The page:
Is there anything to suggest arnica tablets reduce bruising?
The results seem to suggest probably not. Though, according to one paper, topical arnica seemed to perform almost as well as 5% vitamin K cream.
I include four papers I was able to find testing arnica on bruising. Two of which are homeopathic arnica, the other two are topical arnica.
Homeopathic arnica for prevention of pain and bruising: randomized placebo-controlled trial in hand surgery (full text linked)
Abstract: (emphasis mine)
Homeopathic arnica is widely believed to control bruising, reduce
swelling and promote recovery after local trauma; many patients
therefore take it perioperatively. To determine whether this treatment
has any effect, we conducted a double-blind, placebo-controlled,
randomized trial with three parallel arms. 64 adults undergoing
elective surgery for carpal tunnel syndrome were randomized to take
three tablets daily of homeopathic arnica 30C or 6C or placebo for
seven days before surgery and fourteen days after surgery. Primary
outcome measures were pain (short form McGill Pain Questionnaire) and
bruising (colour separation analysis) at four days after surgery.
Secondary outcome measures were swelling (wrist circumference) and use
of analgesic medication (patient diary).
62 patients could be included in the intention-to-treat analysis.
There were no group differences on the primary outcome measures of
pain (P=0.79) and bruising (P=0.45) at day four. Swelling and use of
analgesic medication also did not differ between arnica and placebo
groups. Adverse events were reported by 2 patients in the arnica 6C
group, 3 in the placebo group and 4 in the arnica 30C group.
The results of this trial do not suggest that homeopathic arnica has
an advantage over placebo in reducing postoperative pain, bruising and
swelling in patients undergoing elective hand surgery.
Effects of Topical Arnica Gel on Post-Laser Treatment Bruises (full text pay-walled)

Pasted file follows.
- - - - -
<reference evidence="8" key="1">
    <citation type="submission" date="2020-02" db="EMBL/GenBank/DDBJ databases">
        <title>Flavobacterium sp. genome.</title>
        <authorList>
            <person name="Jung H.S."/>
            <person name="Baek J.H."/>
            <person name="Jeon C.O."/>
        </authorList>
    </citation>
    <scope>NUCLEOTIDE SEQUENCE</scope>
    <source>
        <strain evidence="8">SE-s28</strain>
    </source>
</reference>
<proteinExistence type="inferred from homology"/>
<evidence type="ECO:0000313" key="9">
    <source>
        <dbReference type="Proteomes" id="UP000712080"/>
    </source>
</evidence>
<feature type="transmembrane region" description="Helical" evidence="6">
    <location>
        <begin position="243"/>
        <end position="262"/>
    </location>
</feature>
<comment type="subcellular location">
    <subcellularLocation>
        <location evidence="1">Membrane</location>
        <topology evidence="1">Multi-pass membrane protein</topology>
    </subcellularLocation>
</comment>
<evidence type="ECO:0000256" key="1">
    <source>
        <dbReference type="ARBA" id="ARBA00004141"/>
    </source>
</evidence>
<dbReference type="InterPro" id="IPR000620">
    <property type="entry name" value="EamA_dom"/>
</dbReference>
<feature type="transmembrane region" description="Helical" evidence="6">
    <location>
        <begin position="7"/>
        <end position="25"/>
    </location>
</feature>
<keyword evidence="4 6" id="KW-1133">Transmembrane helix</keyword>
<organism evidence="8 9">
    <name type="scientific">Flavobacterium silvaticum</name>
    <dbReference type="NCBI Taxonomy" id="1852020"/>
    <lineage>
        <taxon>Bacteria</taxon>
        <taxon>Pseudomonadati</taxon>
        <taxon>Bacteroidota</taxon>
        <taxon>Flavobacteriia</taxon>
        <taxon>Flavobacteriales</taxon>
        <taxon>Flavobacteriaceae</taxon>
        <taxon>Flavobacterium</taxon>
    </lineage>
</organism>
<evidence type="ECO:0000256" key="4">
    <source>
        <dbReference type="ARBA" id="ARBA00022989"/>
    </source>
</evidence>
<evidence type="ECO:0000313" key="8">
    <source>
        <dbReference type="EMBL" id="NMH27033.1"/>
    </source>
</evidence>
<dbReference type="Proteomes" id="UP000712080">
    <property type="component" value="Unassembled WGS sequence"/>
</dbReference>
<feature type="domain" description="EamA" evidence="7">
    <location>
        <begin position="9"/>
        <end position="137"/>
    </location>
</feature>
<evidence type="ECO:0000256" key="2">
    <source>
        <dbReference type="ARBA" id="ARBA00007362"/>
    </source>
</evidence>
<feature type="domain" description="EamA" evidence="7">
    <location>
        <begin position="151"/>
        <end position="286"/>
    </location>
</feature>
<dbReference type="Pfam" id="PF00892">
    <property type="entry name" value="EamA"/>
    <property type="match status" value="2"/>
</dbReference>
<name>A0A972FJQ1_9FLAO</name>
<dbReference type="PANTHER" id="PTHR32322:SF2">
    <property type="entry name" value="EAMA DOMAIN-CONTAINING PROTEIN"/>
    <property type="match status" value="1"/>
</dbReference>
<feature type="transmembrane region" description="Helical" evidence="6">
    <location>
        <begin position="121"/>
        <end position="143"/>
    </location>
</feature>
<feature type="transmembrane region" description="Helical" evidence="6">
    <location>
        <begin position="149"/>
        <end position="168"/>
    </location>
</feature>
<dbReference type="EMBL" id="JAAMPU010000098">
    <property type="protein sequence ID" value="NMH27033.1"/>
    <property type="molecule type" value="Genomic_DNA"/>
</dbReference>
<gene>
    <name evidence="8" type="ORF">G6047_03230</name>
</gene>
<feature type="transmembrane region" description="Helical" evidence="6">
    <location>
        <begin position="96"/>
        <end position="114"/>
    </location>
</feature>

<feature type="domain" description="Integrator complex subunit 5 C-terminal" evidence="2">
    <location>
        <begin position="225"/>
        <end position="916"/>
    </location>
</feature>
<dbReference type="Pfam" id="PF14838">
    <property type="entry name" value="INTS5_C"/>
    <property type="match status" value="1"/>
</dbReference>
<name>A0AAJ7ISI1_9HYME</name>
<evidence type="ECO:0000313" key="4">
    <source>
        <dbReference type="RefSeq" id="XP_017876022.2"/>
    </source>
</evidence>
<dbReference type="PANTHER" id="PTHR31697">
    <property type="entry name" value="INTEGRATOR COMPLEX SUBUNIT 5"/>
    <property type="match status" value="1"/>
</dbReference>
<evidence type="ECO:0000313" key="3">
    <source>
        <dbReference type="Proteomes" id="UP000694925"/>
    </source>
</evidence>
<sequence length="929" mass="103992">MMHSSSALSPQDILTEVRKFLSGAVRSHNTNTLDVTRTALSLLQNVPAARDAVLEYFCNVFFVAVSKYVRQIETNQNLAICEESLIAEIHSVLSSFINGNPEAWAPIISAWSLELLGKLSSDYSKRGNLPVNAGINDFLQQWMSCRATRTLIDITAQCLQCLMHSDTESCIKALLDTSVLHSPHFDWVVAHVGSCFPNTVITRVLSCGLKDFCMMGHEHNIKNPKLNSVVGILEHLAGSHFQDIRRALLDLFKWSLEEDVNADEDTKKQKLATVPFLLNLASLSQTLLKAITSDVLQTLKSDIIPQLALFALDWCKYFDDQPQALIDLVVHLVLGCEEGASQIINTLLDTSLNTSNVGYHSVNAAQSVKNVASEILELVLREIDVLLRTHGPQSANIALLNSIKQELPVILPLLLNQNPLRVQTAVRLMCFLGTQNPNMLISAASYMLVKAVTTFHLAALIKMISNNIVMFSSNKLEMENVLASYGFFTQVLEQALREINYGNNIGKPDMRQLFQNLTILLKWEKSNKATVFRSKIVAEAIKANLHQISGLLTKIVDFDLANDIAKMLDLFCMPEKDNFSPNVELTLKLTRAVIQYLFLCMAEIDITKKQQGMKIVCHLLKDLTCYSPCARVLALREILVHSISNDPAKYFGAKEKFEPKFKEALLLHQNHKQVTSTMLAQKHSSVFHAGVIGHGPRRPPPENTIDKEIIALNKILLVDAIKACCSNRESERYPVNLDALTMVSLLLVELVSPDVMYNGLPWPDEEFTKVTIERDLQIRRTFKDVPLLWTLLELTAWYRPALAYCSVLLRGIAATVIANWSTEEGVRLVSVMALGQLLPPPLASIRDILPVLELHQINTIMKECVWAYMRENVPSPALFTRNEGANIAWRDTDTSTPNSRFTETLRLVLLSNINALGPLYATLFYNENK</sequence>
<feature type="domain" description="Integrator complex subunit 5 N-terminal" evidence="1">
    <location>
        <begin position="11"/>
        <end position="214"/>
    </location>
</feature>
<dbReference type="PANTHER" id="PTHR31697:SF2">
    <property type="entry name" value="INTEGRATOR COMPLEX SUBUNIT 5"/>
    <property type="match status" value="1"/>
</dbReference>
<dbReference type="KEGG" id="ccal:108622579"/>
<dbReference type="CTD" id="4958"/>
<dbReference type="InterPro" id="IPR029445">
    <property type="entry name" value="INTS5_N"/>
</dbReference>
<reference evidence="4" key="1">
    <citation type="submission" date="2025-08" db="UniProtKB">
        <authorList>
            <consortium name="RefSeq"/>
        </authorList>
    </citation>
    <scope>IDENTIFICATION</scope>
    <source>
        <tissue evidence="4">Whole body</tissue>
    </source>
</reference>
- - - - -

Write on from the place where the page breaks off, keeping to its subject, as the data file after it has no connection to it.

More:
background. Claims have been made suggesting that topical arnica
prevents and speeds the resolution of bruises, yet there are no
well-designed placebo-controlled studies to date evaluating topical
arnica's effect on bruising.
objective. To compare the efficacy of topical arnica in the prevention
and resolution of laser-induced bruising.
methods. Nineteen patients with facial telangiectases were enrolled in
this randomized, double-blinded, placebo-controlled study and were
divided into pretreatment and posttreatment groups. The pretreatment
group applied arnica with vehicle to one side of the face and vehicle
alone to the other side of the face twice a day for 2 weeks prior to
laser treatment. The posttreatment group followed the same procedure
for 2 weeks after laser treatment. On day 0, all patients were treated
for facial telangiectases using a 585 nm pulsed dye laser. Bruising
was assessed using a visual analog scale on days 0, 3, 7, 10, 14, and
17 by the patient and the physician. In addition, photographs taken at
each of the follow-up visits were later assessed by a second physician
using the visual analog scale.
results. There was no statistically significant difference between the
mean scores of arnica and vehicle (P = 0.496) and the mean scores of
arnica and vehicle (P = 0.359) in the pretreatment and posttreatment
conclusion. No significant difference was found between topical arnica